BANGOR, Maine — With about six months left until showtime, American Folk Festival organizers are hoping to continue the event’s recent trend of raising more than enough money to cover expenses.
In its past two seasons, the festival has finished with a small profit, aiding its recovery from previous seasons that left it in debt to the city. In 2013, the three-day music, arts and culture festival made about $35,000, according to Rick Fournier, chairman of the board of directors.
“ Two years running in the black is always a good thing,” Fournier said.
The festival is scheduled for Aug. 22-24 this year. It typically draws tens of thousands of people to the Bangor Waterfront.
Folk Festival Director Heather McCarthy said the fundraising goal for this year is $930,000, a slight step up from last year’s goal of $900,000. The next six months will be busy, she said, and festival staff are beginning to iron out deals with corporate sponsors.
“We feel very good about where we are,” she said.
In recent years, the festival has struggled to retain corporate donations because of the economic climate. That shift has prompted officials to get creative.
This year, organizers are holding Bangor’s first color run, called Color Bangor. The event is modeled after similar events that mix color, running and walking throughout Maine and the country, including “The Color Run” and “Color Me Rad.”
The April 26 event has a registration fee of $40 for those who register before April 4, and $50 after. All proceeds will benefit the American Folk Festival.
McCarthy said she hopes the color run will attract a new demographic of donors — young people — while building on their interest and involvement in the festival. The event also will keep people’s minds on the festival for longer than just the month of August.
In about a month, organizers will begin the volunteer recruiting process. The festival needs about 800 people, according to McCarthy. At the same time, they’ll be recruiting help for the color run.
Festival officials met with city officials Tuesday night to provide an update on the results of last year’s event and the planning for this year’s.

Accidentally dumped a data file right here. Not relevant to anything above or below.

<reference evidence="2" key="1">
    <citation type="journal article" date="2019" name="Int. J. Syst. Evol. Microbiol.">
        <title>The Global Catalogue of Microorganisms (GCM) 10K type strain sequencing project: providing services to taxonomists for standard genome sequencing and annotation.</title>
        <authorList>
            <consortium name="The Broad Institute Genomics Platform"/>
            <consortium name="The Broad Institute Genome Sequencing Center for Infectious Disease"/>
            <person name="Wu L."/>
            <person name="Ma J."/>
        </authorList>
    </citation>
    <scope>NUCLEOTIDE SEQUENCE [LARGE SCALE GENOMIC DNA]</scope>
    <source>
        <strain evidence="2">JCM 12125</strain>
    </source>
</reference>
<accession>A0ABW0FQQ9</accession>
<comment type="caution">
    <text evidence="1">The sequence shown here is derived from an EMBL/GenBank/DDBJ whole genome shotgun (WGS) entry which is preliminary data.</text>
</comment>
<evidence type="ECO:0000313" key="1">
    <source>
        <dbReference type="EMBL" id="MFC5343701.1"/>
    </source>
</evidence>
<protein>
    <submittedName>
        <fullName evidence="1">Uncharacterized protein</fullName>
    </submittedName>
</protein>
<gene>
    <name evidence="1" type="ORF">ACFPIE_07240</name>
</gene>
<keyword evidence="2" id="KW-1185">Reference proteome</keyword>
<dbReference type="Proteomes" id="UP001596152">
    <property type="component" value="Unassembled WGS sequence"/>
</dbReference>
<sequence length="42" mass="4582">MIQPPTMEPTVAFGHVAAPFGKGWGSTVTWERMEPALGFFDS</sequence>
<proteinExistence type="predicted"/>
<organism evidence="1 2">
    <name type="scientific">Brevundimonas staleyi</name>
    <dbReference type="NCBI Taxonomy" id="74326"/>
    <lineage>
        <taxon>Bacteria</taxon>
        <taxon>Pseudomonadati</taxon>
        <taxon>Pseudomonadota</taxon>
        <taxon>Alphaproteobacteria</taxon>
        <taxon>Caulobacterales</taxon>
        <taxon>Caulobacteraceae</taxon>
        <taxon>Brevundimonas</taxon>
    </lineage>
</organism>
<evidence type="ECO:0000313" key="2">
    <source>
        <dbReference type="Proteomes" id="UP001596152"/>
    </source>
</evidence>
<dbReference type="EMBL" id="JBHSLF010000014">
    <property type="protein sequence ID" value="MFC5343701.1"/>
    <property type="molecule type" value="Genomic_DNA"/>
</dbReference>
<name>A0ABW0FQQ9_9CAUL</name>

The 2012 and 2013, folk festivals were a success after financial rough patches in previous years, according to McCarthy. In 2010, organizers began to pay off a $300,000 debt owed to the city. The festival has kept up with those payments, according to the city.
In 2011, severe weather forced the cancellation of the festival’s third day, causing the loss of an estimated $75,000. Last year, the event went off without major weather disturbances and finished in the black, according to the director.
“To my mind, it’s all about sustainability and putting out a product that everyone likes and enjoys,” Fournier said.
McCarthy said the festival isn’t ready to announce acts, but that attendees can expect a majority of the artists will be ones Bangor hasn’t seen before, plus a few returning favorites. She said there will be two new genres this year, but declined to say what those were.
Fournier said changes to the venue made last year, such as the new Railroad Stage, seemed popular. The shifting of the dance tent to make the beer tent more visible may have helped increase the amount of beer sold at the festival, allowing the festival to boost its bottom line in spite of decreased donations to the Bucket Brigade. There should be relatively few changes to the layout of the festival this year, organizers said.
“We’re at less than six months to go, so planning is full speed ahead,” McCarthy said.